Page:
A couple of weeks ago I was hosting a session for managers here at Root’s Corporate Headquarters in Sylvania, Ohio. We got to a part of the program where we talk about the importance of managers being able to connect their teams to the big picture of the business. And we’re not talking connectivity by way of an org. chart here, but connection in the sense that every team member understands exactly what their company is doing and how they contribute to that broader purpose. Our view is that the sense of belonging and ownership that comes from this is essential to employee engagement, which in turn is vital to creating customer (or patient, or client) satisfaction – and this is what most companies are in business to achieve. Right? Happy and loyal customers.
At this point in the proceedings one of our participants – a self-professed reality TV junkie – spoke about MTV’s “Diary of a Facebook,” which had aired back on March 30. It was a beautiful and topical example of just the kind of connectivity that we think is so important for managers to understand and promulgate, but is sadly so rare. In the show, Facebook executives make very literal connections by flying in guests from all over the country to share their stories of how Facebook has touched or changed their lives.
I watched an excerpt from the show last night and was incredibly moved by the impact these stories had on Facebook employees. The emotion was palpable.
Among the guests on the show is a woman named Holly, who received a reminder from a Facebook friend to conduct a breast self-examination, only to discover that she indeed had a lump – one that would later be diagnosed as breast cancer. “Facebook saved my life,” the cancer survivor says.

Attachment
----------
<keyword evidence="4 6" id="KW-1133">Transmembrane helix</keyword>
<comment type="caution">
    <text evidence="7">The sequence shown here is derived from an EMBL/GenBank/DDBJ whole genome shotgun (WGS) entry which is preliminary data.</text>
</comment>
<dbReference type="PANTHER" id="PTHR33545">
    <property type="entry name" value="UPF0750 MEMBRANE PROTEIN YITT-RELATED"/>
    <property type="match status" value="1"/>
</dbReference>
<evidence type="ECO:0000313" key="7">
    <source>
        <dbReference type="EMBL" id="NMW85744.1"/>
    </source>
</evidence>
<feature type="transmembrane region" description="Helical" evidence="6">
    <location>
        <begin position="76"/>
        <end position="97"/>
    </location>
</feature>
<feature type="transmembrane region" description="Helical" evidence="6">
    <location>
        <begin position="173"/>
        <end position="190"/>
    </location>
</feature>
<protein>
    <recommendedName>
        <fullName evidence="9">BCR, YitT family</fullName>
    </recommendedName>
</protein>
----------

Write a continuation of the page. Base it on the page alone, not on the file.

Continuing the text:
There’s Sgt. Dale Sweetnam, who speaks eloquently about the way Facebook allows soldiers to connect with family members, no matter where in the world they’re stationed. And there’s Tracy, a woman who was put up for adoption as an infant and tracked down her biological siblings through the site. “I promised myself I wasn’t going to cry,” she says, as she meets her brother and sister for the first time.
What the Facebook employees in this show feel is precisely what every employee needs to know and to feel – why what they do for 40+ hours a week, sometimes in splendid isolation from other people and at some distance from their ultimate customer, matters. Not all organizations can fly in customers to provide tear-jerking testimonials, but all companies have managers whose primary role is to create these connections and ensure that everyone in their teams understands the end game and what it feels like when you all succeed. Thanks to Facebook, MTV, and our reality TV junkie for putting the spotlight on this really important issue.